The shooting of Michael Brown that took place on August 9th, 2014 in Ferguson, Missouri drew forth a series of protests and general civil unrest in the area, triggering racial tensions, discussions and debates about law enforcement and its use of force doctrine.
The protests that following brought along vandalism and looting, and more issues arose when the necessary militarized response was deemed insensitive and sprouted further irritation from the masses.
Today, the police officer who was involved in the fatal shooting of black 18-year old has sent in his resignation, claiming it was the hardest thing that he ever had to do. The recent decision of the jury to not charge 28-year old Darren Wilson for the killing triggered an uproar of riots and protests in Ferguson. Wilson, who has been on administrative leave since the event in August, stated that in such critical conditions he cannot remain on the force, as his employment might endanger his colleagues and the entire population of Ferguson. Brown’s family and many of the city’s residents – mostly comprised of African-American communities – were astounded by the jury’s decision. It has been affirmed by the state prosecutor that certain pieces of evident suggested discrepancies in the witness’ statements and that until further notice, Wilson will not be charged. A federal investigation has been forwarded in order to uncover the truth behind the Ferguson shooting.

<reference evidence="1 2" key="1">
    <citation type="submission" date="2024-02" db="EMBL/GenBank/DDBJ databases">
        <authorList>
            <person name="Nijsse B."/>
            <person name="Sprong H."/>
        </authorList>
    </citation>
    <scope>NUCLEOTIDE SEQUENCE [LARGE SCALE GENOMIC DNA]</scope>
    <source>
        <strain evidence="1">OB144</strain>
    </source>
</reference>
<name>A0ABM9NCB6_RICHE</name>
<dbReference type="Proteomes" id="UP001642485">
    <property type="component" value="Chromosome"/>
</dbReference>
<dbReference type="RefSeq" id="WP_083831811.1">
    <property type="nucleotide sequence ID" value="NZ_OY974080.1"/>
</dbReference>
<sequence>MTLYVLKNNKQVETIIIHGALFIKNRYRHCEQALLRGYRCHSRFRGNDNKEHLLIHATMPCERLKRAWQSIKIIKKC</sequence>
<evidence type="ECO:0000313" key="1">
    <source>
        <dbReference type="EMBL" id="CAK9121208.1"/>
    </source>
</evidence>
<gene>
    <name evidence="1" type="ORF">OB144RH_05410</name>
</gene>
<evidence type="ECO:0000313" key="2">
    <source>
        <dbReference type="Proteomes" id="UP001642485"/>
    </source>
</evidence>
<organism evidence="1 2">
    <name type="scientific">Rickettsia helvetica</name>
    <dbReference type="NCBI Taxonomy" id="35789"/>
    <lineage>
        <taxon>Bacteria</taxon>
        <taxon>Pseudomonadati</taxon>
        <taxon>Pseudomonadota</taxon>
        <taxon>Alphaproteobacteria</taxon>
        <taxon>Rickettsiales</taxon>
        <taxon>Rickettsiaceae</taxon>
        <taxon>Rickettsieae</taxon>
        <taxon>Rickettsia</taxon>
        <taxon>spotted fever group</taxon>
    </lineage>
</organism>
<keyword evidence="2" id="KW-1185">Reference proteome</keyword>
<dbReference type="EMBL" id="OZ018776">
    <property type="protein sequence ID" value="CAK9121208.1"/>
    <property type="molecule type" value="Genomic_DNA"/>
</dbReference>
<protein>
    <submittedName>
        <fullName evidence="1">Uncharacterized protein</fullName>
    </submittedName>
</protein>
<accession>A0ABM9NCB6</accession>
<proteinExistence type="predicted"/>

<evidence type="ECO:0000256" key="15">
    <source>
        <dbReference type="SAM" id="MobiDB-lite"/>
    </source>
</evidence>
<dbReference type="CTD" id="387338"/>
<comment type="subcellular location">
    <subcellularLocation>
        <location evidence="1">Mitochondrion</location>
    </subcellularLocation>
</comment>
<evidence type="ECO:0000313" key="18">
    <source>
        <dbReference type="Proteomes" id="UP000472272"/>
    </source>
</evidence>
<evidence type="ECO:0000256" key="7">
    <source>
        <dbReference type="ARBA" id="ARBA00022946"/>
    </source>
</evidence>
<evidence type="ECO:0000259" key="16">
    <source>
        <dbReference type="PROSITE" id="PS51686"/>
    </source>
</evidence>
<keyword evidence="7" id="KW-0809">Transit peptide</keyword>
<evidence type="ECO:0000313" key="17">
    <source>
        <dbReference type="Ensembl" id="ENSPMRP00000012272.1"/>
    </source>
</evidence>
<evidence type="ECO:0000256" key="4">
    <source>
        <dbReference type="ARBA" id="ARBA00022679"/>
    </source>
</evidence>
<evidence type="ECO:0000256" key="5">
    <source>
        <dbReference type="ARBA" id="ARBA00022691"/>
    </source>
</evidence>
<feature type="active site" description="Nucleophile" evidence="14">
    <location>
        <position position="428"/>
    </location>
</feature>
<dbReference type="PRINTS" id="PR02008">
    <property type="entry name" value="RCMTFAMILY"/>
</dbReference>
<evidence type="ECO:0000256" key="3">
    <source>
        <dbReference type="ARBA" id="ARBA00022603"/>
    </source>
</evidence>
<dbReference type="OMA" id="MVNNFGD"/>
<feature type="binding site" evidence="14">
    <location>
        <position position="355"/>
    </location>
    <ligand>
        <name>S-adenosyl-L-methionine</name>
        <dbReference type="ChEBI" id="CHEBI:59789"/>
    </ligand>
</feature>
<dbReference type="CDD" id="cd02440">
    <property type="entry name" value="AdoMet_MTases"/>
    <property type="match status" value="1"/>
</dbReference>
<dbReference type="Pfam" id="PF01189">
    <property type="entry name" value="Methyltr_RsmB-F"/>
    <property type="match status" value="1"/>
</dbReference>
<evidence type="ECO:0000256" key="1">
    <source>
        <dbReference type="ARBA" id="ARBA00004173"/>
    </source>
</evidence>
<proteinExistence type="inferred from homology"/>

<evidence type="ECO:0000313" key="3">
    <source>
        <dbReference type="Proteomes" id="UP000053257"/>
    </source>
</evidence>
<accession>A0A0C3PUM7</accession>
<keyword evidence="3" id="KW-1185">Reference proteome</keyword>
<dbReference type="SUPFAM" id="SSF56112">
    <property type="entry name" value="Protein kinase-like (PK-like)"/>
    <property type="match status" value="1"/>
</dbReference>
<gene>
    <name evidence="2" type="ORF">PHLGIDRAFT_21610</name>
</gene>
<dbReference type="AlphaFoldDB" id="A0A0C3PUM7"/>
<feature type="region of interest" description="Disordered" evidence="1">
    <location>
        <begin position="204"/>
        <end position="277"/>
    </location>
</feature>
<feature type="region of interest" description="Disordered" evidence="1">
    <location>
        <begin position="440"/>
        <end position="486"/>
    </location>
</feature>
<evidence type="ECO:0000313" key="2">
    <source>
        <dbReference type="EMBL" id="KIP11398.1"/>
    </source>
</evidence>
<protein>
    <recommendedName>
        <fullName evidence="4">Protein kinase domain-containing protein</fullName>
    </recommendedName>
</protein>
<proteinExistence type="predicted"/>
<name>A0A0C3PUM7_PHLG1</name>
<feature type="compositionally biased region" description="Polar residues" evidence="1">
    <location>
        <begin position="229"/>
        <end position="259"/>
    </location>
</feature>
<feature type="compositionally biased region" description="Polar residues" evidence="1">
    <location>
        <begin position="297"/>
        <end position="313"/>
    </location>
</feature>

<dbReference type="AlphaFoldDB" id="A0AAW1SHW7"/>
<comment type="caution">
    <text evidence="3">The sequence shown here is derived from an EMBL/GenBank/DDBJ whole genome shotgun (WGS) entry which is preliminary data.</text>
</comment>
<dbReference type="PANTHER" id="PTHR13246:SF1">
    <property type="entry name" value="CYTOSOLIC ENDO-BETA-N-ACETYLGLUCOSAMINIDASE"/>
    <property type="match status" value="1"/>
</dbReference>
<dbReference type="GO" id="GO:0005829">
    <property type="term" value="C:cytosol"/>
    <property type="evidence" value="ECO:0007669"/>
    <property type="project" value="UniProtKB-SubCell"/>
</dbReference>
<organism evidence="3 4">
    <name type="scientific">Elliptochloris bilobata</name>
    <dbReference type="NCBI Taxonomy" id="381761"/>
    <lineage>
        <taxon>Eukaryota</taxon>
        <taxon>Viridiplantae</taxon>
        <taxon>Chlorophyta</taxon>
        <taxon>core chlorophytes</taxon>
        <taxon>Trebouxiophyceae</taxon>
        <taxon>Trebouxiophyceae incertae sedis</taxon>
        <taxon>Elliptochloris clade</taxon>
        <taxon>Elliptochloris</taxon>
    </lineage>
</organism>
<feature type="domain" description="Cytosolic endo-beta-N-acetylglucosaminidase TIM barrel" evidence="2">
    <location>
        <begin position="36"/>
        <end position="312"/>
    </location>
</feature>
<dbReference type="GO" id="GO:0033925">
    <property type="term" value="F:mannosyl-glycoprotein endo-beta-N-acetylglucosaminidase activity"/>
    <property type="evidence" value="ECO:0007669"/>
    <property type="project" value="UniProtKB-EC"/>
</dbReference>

Back at the White House, President Obama will be taking part in three meetings tomorrow regarding police tactics in minority communities, getting involved in a situation that risks getting out of hand. On Monday 1st, Mr. Obama will be reviewing the funding and programs that provide military equipment to police departments and discuss the optimal way to deal with ongoing protests. In an attempt to build trust and strengthen bonds between U.S. citizens, regardless of ethnicity, President Obama will be meeting civil rights leaders to discuss the current efforts in this direction and to debate on how to reduce the mistrust between law enforcement and communities of color.
The visit that was scheduled for the president to Ferguson last week might be delayed due to the events commencing tomorrow. Meanwhile, in the speech held by Mr. Obama on the 30th of October, he asks both protesters and law enforcement officials in Ferguson to show “care and restraint” and discusses the need to understand that the situation has derived from a broader challenge that the United States has and still faces as a nation. He hopes that the meetings on course for tomorrow can prove to be a starting step in this direction.